“…under the new rules, students and parents must sign a safety agreement and registration form. Once on school property, students are required to walk their bikes on approved access routes, store and lock them in racks provided by the district and display identification tags. The district also calls for parents or guardians to accompany student cyclists on its properties, and for both to wear helmets.

The parents have to walk their middle schoolers and their bikes once on school property? I can’t even walk within a mile of my kids’ middle school when they’re around. They’d die of embarrassment. This is treating adolescents like three-year-olds!

As Kaddo Marino, the gutsy mom who has been fighting the school district, put it:

“These regulations appear to be just another obstruction to a parents’ freedom, and if challenged, probably could not be supported,” she said. “When I was first informed that bike racks will be provided, I was pleased, but that feeling quickly diminished when I heard a list of requirements that the district is imposing on those students and families who choose a more healthy, environmentally friendly mode of transportation.”

Why would a school want its kids to never get off their duffs? What kind of “safety” is it providing, if the kids are going to grow up without using their muscles, without having adventures, without learning a sense of direction and self-reliance? How safe is a human blimp choking in a smog-filled city?

And since when does a citizen of the Free World have to fill out PAPERWORK to get on his bike and ride to school? — Lenore

Good News! About A Girl & A Bike!

Sometimes, things go the RIGHT way.  Here’s a story about a girl who wondered why she couldn’t bike to school. When her mom told her it was because the city needed sidewalks, she got to work!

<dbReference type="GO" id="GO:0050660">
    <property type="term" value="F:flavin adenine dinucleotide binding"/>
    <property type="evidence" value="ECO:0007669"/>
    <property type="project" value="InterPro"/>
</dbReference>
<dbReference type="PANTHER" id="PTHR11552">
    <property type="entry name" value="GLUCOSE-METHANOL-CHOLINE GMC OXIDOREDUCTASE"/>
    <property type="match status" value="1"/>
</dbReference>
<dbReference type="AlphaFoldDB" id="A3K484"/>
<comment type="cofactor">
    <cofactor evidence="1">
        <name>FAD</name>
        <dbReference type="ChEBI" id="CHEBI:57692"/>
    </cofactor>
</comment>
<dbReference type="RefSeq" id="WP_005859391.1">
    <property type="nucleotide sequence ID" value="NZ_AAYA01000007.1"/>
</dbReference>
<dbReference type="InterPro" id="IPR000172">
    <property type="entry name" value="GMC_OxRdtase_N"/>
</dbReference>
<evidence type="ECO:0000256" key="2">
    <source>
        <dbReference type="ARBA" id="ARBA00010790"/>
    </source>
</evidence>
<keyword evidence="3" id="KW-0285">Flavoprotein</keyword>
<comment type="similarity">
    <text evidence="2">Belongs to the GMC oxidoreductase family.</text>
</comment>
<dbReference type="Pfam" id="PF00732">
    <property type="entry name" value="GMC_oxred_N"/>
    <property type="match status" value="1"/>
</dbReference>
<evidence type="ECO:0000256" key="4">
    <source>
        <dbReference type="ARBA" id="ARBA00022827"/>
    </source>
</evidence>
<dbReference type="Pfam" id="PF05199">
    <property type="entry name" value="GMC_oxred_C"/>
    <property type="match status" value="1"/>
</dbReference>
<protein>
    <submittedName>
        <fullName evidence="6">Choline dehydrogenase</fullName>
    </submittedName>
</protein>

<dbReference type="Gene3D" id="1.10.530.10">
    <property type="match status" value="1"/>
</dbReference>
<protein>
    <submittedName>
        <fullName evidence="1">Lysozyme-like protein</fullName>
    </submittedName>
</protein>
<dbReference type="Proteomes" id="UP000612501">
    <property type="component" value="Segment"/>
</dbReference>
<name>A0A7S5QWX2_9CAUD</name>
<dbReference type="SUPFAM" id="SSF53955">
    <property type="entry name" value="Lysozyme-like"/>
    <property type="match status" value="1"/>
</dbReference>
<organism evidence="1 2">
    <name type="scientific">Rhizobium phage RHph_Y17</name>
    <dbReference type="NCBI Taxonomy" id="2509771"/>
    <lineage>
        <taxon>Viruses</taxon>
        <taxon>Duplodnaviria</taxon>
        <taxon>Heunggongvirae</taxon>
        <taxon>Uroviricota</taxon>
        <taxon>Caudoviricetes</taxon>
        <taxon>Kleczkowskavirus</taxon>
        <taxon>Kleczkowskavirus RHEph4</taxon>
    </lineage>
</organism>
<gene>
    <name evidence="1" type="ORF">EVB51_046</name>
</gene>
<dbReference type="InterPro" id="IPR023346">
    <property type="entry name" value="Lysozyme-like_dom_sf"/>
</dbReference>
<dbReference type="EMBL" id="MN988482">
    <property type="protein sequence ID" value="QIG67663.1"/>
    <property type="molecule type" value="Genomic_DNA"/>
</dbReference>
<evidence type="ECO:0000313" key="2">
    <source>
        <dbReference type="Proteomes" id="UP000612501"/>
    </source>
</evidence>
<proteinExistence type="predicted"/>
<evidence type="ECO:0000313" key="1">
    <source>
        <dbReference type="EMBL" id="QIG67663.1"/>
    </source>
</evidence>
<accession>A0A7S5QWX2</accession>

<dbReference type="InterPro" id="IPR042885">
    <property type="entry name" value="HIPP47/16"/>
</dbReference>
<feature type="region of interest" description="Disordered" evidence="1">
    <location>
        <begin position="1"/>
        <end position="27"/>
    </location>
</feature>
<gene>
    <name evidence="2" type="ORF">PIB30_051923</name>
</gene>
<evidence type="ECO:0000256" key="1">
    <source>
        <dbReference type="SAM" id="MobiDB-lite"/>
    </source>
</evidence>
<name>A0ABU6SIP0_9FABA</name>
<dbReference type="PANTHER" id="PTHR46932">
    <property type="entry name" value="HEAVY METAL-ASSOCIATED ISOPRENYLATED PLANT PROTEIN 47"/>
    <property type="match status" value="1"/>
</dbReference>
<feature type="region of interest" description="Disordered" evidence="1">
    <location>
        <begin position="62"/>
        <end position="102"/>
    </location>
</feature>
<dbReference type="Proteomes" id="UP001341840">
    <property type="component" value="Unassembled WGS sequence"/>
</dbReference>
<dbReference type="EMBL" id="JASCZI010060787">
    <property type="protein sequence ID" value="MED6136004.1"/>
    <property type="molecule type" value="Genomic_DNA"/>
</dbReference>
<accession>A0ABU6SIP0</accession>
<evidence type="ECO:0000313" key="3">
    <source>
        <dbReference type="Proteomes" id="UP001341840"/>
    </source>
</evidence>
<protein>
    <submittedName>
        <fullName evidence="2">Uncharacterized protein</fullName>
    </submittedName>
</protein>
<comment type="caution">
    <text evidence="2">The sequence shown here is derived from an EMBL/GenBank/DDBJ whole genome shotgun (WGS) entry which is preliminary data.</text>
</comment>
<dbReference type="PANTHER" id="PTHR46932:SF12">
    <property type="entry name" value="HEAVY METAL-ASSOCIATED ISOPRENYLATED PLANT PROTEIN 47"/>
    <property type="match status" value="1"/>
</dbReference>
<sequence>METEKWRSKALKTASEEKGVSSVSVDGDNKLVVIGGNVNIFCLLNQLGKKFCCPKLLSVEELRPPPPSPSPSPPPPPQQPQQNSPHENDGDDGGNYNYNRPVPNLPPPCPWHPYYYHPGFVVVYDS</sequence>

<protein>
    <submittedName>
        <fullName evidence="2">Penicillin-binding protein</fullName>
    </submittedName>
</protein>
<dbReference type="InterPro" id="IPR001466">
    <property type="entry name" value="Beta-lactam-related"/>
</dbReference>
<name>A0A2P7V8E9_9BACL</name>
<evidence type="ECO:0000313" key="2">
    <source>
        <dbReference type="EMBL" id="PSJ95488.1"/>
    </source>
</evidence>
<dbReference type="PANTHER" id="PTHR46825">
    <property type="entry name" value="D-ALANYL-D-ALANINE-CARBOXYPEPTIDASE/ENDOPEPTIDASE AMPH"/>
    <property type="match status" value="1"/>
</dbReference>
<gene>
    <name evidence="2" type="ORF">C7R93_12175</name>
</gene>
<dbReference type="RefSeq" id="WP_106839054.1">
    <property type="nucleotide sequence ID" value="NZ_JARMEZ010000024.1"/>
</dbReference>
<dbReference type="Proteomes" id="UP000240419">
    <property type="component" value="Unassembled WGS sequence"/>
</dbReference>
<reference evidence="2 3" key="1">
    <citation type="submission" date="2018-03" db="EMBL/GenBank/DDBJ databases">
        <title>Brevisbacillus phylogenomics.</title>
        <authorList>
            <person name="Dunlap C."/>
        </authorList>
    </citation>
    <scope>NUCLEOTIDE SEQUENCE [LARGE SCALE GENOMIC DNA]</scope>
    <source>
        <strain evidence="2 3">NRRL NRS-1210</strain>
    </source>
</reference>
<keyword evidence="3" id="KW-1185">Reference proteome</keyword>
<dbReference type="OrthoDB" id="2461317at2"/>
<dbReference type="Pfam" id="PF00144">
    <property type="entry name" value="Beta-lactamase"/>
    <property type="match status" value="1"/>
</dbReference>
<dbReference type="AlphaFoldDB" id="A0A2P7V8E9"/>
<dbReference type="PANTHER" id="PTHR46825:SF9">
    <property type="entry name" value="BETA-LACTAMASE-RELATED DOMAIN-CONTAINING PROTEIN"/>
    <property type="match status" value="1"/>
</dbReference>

Wow! Maybe Biking to School Is NOT a Crime?

Hi Readers! Remember the post from the other day, “Mom & Kid Bike to School, State Trooper Awaits”? Here it is. A Saratoga, N.Y. mom and her son rode their bikes to school only to be chastised by a trooper who informed them that this is verboten.  But now, check out this article from the Times Union: Things are looking up!

Okay, not perfectly up. The school district that had strictly FORBIDDEN kids to ride their bikes or walk to school is now considering letting kids MAYBE bike to school with a guardian.

That still seems somewhat obsessive. But Rome wasn’t deconstructed in a day. Kudos to Saratoga for being willing to re-examine a Draconian law against kids, fitness, clean air and common sense.  And bikes. — Lenore

Mom & Son Bike to School. State Trooper Awaits!

Hi Readers! In defiance of a policy that seems to forbid biking to the local grammar and middle schools in Saratoga, New York, a mom and her middle school son did just that last Wednesday.  That is, they ignored “a phone call placed to students’ homes by school officials, asking parents not to allow students to walk or ride bikes to school,” according to The Saratogan. And then?

Upon arriving at school on Wednesday, Adam and Janette Kaddo Marino were met outside by school officials and a New York State Trooper, who were on hand for the first day of school. They were informed that they were “out of compliance,” and had a lengthy discussion over where Adam’s bike could be locked.

And you thought State Troopers were the strong, silent type.

What’s cool is that the next day, mom and son were joined by several supportive adults. Friday was too rainy for a ride, but we can only hope more and bicyclists will be converging every day. (I can see the Disney movie now!)

For its part, the school district is said to be “reviewing” its bike policy.

Good. Once again, it’s not that any of us here are in favor of danger: If we were talking about kids riding their bikes up slippery slopes frequented by ice road truckers who drive while texting, that’s one thing. But The Saratogan reports that the road  in question is actually designated a bike route by the New York State Department of Transportation.

Let’s hear it for folks who defy laws that make no sense and don’t even make us safer.  (And for a middle school student who is still willing to be seen in public with his mom.) — Lenore